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The neighborhood's interest in the car isn't just a function of how it's filled with junk. It has more to do with the specifics of keeping a car in Manhattan, and Greenwich Village in particular.

Parking in Manhattan, this 1996 Chevy is always at the edge of the sidewalk, and everything inside is in view to pedestrians. Residents returning to their homes see it, drunks walking from bar to bar see it. People start to interact with it.

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They talk about it. They joke about it. They tag it. They scratch it. They dent it.

Even with its charming 19th-century row-houses and tree-lined streets, Greenwich Village welcomes the Corsica. If it parked in the uptight Upper West or Upper East Side, it would be towed regularly, just like the Honda Civic bookmobile at 68th and Columbus Avenue. The Village also has plenty of strict residents, but it also has more sentimental old baby boomers and sympathetic college grads.

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The Corsica falls between the open-hearted and closed-minded sides of the neighborhood. It helps that no one really knows who this man is, or what to make of his car.

The owner of the car could be an obsessive hoarder, or just a man who's very, very messy about his morning routine. Driving everyday and collecting no tickets, it seems like the owner is making things work. With all of the trash inside, however, he looks like someone with serious hoarding problems.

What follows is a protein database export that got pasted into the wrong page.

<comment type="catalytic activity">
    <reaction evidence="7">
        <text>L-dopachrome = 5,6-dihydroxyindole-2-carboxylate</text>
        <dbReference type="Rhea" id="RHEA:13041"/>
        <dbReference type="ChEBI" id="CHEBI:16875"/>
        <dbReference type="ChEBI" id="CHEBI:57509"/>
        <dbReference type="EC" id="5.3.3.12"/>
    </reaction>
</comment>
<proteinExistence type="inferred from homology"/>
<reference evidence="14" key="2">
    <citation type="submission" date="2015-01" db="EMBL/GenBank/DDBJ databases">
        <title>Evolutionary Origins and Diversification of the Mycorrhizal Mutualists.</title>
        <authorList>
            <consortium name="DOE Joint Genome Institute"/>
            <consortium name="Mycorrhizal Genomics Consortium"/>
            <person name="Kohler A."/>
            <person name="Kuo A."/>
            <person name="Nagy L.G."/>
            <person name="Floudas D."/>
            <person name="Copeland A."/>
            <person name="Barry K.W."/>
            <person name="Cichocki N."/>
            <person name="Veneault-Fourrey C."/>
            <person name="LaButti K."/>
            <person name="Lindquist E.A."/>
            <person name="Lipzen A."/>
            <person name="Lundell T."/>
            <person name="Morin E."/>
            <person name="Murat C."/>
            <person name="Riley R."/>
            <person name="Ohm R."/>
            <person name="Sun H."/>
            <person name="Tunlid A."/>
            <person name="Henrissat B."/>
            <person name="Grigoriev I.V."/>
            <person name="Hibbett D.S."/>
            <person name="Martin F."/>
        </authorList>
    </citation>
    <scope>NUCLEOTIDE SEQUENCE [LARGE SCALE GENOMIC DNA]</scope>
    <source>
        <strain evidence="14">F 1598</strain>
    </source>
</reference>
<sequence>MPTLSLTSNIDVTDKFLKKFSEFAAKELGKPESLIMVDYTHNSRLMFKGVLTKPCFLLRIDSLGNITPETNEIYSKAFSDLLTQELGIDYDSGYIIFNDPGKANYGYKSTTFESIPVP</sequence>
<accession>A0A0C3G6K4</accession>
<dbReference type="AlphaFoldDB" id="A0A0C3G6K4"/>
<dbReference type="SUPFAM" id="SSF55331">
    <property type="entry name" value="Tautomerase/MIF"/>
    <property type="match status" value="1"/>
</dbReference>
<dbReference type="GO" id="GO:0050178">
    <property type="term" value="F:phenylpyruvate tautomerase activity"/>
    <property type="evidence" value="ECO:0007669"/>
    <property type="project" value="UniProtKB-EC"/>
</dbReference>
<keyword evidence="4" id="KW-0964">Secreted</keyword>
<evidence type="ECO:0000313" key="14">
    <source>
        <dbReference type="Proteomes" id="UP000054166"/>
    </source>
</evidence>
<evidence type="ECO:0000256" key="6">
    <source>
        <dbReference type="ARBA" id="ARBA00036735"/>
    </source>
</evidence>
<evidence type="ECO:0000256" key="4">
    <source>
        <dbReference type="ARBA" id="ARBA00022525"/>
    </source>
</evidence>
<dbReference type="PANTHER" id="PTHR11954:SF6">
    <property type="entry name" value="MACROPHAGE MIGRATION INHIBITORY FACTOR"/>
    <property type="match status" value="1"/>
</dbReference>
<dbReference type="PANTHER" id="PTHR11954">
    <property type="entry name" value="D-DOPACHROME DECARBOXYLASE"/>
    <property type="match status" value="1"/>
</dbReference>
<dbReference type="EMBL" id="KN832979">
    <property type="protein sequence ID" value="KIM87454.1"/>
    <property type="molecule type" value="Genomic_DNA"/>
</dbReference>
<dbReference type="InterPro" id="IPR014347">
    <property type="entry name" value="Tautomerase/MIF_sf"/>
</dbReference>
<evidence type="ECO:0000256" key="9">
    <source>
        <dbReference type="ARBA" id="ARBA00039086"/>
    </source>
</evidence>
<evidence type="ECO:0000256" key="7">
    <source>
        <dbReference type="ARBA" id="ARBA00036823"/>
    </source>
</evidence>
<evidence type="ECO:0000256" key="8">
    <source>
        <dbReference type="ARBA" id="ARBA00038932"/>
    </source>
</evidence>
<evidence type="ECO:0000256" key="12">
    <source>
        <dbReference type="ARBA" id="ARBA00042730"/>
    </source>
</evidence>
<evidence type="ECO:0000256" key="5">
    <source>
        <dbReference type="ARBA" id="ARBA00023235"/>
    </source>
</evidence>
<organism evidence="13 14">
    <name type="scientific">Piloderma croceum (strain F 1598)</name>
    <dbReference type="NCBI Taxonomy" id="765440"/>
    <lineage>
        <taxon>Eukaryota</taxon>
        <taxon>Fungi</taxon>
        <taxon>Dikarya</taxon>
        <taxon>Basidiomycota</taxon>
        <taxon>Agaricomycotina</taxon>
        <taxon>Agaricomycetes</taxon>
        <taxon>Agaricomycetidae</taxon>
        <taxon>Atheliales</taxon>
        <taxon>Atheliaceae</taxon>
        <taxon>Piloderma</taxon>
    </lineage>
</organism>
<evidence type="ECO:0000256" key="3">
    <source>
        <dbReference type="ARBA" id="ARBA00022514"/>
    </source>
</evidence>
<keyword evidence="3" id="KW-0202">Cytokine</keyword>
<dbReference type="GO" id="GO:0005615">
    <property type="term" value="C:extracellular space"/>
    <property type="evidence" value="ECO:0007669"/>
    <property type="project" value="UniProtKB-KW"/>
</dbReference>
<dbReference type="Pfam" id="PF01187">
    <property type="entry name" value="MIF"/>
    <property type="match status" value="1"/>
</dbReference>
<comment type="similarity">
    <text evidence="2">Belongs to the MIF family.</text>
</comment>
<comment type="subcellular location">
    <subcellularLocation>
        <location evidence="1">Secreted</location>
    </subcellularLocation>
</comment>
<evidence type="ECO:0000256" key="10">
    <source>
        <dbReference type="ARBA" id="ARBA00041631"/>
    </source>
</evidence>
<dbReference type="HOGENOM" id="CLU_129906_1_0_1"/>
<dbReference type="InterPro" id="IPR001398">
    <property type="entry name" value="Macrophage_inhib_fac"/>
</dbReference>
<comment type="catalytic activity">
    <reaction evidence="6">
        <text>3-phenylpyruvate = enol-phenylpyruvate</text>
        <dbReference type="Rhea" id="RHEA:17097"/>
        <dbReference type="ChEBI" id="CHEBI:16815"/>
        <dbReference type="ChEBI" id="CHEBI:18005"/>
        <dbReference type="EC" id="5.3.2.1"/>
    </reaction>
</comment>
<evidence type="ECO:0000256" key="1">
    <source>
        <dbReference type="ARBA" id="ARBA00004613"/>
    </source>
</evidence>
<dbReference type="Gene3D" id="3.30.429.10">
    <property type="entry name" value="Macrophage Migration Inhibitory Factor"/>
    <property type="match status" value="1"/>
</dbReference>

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No one is quite sure if the car is a success story, or part of a tragic failure. The whole neighborhood is tied together by this uncertainty, and the mystery of the owner himself.

We hope that the owner is healthy, and we salute his ability to keep this old Chevy running in spite of draconian New York parking policies and the mounting piles of trash that give the car its minor celebrity status.

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That said, it's just another oddity we've found here on New York's strange city streets.

Photo Credit: Raphael Orlove/Jalopnik

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DISCUSSION

ash78
Ash78, voting early and often

I had to check the tagline to see if this was a Peter Orosz piece. It just had that weird elegance to it. But it didn't take place in Ljubljana or Lagos or Dhaka, so I guessed probably not.

This reminds me of a Corsica story. It's a cool story, bro.

My old boss/CEO was a very megalomaniacal, fastidious, yet passive aggressive type. You know, a typical successful small business owner. His rules for the office were so oppressive (One family photo no more than 5x7, preferably black & white OR a single personal item), they ultimately drove me to leave almost a year ago.

Suddenly one day there was a nasty blue Corsica in the parking lot — just like this one. It looked like it hadn't been washed or otherwise serviced in at least 5 years. After several days of this, boss man said "I'm sick of seeing that piece of shit in my parking lot. It hasn't moved in a week. Pretty sure it's broken down and I don't want my customers seeing it." Then he called the tow truck.

Well, in the small building where we worked, there was another tenant, a financial management firm with 20-30 employees. Turns out the owner of said Corsica was this weird financial guru, and eccentric genius type. The owner was able to stop the tow truck before it was hauled off, but apparently this guy came to work at 6am and left at 10pm, parking in the same exact weird spot every day (not even close to the door), so everybody just assumed it was abandoned.